The Penn Trafford High School product has good quickness and change-of-direction that make him dangerous with the ball in his hands.
When A’Khoury Lyde accepted a UW scholarship offer in late June, he became the first player on the defensive side of the ball to commit in the 2022 class.
Lyde (5-foot-11, 170 pounds), a consensus three-star recruit, has strong ball skills and a willingness to hit that separates him from other cornerbacks.
The Wayne, New Jersey, native is the eighth-ranked player in his state, per Rivals.
The Badgers landed a tall, speedy receiver when Tommy McIntosh committed in late June.
The DeWitt, Michigan, native stands 6-foot-5 and weighs 200 pounds. He uses his body to shield off defenders at the point of the catch and does well catching the ball away from his body. His Hudl page lists a 4.47-second 40-yard dash time, and he has breakaway speed when he gets in the open field and can use his long strides.
A consensus three-star wide receiver chose the Badgers over offers from Cincinnati, Indiana, Iowa, Vanderbilt and Wake Forest.
UW beefed up its defensive front by landing defensive tackle Curtis Neal.
Neal — a 6-foot-2, 310-pounder — had more than 25 scholarship offers, and reportedly was deciding between UW and Ohio State at the end of his recruiting process. Neal is a product of William Amos Hough High School in Cornelius, North Carolina, where the Badgers found receiver Devin Chandler in last year’s cycle.
Neal, with his size and strength, likely fits best as a nose tackle in the Badgers’ 3-4 scheme.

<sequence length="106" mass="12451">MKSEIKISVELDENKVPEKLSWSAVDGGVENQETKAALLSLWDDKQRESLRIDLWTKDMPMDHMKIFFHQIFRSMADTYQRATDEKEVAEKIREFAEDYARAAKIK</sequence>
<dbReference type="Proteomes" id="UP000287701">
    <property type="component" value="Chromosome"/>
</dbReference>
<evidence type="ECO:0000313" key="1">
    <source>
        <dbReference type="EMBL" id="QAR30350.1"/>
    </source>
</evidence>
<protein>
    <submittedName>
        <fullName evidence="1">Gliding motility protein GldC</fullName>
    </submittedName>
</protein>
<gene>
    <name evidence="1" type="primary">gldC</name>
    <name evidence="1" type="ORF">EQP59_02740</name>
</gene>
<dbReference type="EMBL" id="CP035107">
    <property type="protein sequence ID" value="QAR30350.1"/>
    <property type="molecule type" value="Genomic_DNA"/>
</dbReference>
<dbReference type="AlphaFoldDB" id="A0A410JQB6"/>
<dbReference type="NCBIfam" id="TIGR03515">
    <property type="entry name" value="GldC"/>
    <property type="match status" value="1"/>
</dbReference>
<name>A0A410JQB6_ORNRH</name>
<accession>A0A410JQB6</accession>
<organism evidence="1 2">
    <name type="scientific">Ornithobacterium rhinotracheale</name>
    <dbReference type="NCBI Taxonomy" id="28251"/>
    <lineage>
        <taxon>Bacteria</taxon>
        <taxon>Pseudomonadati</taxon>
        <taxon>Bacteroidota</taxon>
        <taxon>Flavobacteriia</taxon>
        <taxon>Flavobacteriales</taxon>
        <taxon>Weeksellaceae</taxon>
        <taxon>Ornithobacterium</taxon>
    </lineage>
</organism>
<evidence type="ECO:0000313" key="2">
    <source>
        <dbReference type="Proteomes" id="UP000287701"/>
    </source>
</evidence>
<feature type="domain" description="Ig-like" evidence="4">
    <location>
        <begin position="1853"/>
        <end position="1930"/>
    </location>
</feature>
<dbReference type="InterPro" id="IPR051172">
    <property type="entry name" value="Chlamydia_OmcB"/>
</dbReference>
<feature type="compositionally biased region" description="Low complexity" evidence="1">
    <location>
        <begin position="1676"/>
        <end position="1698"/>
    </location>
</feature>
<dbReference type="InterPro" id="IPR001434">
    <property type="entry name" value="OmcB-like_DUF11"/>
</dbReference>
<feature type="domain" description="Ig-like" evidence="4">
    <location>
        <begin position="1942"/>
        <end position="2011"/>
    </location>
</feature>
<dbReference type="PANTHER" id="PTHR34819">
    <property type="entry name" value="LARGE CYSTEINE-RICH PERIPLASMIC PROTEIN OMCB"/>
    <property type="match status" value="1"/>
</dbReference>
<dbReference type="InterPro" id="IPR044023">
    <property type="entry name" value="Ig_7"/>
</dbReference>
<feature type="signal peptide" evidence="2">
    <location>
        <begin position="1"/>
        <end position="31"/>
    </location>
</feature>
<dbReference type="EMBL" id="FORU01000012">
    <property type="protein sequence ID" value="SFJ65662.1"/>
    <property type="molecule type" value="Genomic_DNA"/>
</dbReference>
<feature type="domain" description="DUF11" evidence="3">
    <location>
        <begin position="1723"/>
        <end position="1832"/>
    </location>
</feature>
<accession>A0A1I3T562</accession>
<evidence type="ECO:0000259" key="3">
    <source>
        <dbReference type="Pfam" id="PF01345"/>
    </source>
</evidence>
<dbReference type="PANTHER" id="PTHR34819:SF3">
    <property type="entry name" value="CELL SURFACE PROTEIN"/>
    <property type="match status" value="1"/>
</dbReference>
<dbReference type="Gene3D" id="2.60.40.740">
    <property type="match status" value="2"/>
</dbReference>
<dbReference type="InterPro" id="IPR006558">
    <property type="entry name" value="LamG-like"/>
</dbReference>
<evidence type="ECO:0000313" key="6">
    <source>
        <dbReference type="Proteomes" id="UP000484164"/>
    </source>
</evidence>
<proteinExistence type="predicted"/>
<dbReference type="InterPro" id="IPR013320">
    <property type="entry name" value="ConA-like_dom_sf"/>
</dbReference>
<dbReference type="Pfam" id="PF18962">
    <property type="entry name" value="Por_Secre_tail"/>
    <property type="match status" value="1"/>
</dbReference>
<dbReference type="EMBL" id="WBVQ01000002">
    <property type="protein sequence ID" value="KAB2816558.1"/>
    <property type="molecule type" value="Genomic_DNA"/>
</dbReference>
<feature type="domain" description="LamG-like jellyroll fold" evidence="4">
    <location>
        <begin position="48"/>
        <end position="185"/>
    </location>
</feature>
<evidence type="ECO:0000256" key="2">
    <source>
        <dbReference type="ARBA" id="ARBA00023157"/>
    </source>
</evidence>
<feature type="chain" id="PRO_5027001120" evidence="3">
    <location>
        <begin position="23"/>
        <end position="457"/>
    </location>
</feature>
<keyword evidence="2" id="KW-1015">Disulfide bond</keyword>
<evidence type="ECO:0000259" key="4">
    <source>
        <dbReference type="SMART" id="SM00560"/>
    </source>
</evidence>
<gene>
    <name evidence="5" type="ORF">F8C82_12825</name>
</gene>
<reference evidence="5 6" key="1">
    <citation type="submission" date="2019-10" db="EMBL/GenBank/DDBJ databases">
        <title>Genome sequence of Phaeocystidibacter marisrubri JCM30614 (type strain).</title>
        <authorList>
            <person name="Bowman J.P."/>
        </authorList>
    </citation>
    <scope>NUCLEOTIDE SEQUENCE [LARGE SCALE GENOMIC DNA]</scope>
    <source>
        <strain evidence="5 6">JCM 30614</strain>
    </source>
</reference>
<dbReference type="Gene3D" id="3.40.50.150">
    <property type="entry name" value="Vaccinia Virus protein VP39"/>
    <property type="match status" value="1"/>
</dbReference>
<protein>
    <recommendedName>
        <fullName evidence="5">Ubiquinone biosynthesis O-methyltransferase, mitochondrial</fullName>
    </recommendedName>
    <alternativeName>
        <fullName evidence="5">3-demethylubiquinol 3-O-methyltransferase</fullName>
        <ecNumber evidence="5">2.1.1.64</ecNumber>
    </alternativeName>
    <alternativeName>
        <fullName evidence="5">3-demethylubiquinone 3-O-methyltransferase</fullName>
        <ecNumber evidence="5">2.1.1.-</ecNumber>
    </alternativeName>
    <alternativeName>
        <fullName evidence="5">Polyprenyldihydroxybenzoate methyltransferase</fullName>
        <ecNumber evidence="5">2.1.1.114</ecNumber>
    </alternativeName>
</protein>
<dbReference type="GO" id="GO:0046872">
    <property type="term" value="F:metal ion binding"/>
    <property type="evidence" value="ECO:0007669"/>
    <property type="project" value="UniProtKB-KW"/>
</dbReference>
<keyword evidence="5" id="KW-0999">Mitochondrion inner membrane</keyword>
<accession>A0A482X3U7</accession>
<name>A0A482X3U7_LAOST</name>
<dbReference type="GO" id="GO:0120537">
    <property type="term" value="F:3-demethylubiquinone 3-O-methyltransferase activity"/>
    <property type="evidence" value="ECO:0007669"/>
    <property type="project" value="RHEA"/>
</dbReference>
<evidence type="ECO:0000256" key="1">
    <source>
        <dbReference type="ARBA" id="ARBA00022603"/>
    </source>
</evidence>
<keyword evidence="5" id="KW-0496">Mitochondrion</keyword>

Jim Leonhard may have found another rangy, smart cornerback to add to his secondary in Avyonne Jones, who committed in to UW in late June.
Jones — who hails from Southlake, Texas — was on campus the weekend of June 18 for an official visit and had narrowed an extensive offer list to UW and California. The 5-foot-11, 180-pound defensive back was previously committed to Oklahoma State, but retracted that commitment in late May.
With good recovery speed and a good feel for getting his hands between a receiver’s at the point of the catch, the consensus three-star prospect is a good fit for what UW cornerbacks coach Hank Poteat said he wants from his position group.
The Badgers landed the top-ranked player in Wisconsin for the sixth consecutive recruiting class when Joe Brunner committed the last week of June.
Brunner — a 6-foot-6, 300-pound prospect from Milwaukee who attends Whitefish Bay High School — is a consensus four-star recruit and a top-10 offensive tackle in the nation.
He held at least 16 Power Five scholarship offers, including ones from a majority of the Big Ten Conference, LSU, Notre Dame, Oregon and Tennessee.
VINNY ANTHONY II
Receiver Vinny Anthony II — a consensus three-star prospect from Louisville, Kentucky — joined UW's class on June 30.
Possessing a good burst of speed and long arms that extend his catch radius, the 6-foot-1, 170-pound Anthony has a chance to play across the formation as a receiver.
Anthony chose UW over Cincinnati and Duke.
Austin Brown — who hails from Johnston City, Illinois, a small town outside of Carbondale — was considering offers from Boston College, Illinois, Michigan and Northwestern before choosing UW. The consensus three-star prospect had 21 known scholarship offers.
Brown committed to UW on the Fourth of July.
At 6-foot-1 and 195 pounds, he has a good frame already and his high school film shows a willingness to lay big hits and attack blockers. He also plays quarterback for Johnston City.